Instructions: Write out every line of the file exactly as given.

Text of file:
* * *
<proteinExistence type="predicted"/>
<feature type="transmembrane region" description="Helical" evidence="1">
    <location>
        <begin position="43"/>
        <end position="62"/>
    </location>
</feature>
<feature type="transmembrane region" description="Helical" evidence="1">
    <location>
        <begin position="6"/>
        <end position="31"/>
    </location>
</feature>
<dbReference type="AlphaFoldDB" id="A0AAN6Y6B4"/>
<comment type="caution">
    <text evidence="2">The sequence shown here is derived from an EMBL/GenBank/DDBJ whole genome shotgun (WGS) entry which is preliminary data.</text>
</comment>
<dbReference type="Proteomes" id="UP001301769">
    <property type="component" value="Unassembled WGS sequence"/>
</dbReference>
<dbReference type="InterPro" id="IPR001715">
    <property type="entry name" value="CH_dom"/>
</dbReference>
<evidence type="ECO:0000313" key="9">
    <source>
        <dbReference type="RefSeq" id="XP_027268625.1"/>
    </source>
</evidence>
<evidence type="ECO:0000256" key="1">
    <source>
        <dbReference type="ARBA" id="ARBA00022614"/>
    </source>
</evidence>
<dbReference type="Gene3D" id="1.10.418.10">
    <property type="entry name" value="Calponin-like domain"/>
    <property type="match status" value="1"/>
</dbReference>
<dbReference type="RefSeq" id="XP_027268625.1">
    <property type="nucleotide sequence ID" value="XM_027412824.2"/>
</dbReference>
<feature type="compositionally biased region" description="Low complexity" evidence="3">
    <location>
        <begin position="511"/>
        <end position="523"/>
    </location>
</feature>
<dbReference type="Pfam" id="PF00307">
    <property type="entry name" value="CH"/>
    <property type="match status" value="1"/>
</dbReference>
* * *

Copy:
<proteinExistence type="predicted"/>
<feature type="transmembrane region" description="Helical" evidence="1">
    <location>
        <begin position="43"/>
        <end position="62"/>
    </location>
</feature>
<feature type="transmembrane region" description="Helical" evidence="1">
    <location>
        <begin position="6"/>
        <end position="31"/>
    </location>
</feature>
<dbReference type="AlphaFoldDB" id="A0AAN6Y6B4"/>
<comment type="caution">
    <text evidence="2">The sequence shown here is derived from an EMBL/GenBank/DDBJ whole genome shotgun (WGS) entry which is preliminary data.</text>
</comment>
<dbReference type="Proteomes" id="UP001301769">
    <property type="component" value="Unassembled WGS sequence"/>
</dbReference>
<dbReference type="InterPro" id="IPR001715">
    <property type="entry name" value="CH_dom"/>
</dbReference>
<evidence type="ECO:0000313" key="9">
    <source>
        <dbReference type="RefSeq" id="XP_027268625.1"/>
    </source>
</evidence>
<evidence type="ECO:0000256" key="1">
    <source>
        <dbReference type="ARBA" id="ARBA00022614"/>
    </source>
</evidence>
<dbReference type="Gene3D" id="1.10.418.10">
    <property type="entry name" value="Calponin-like domain"/>
    <property type="match status" value="1"/>
</dbReference>
<dbReference type="RefSeq" id="XP_027268625.1">
    <property type="nucleotide sequence ID" value="XM_027412824.2"/>
</dbReference>
<feature type="compositionally biased region" description="Low complexity" evidence="3">
    <location>
        <begin position="511"/>
        <end position="523"/>
    </location>
</feature>
<dbReference type="Pfam" id="PF00307">
    <property type="entry name" value="CH"/>
    <property type="match status" value="1"/>
</dbReference>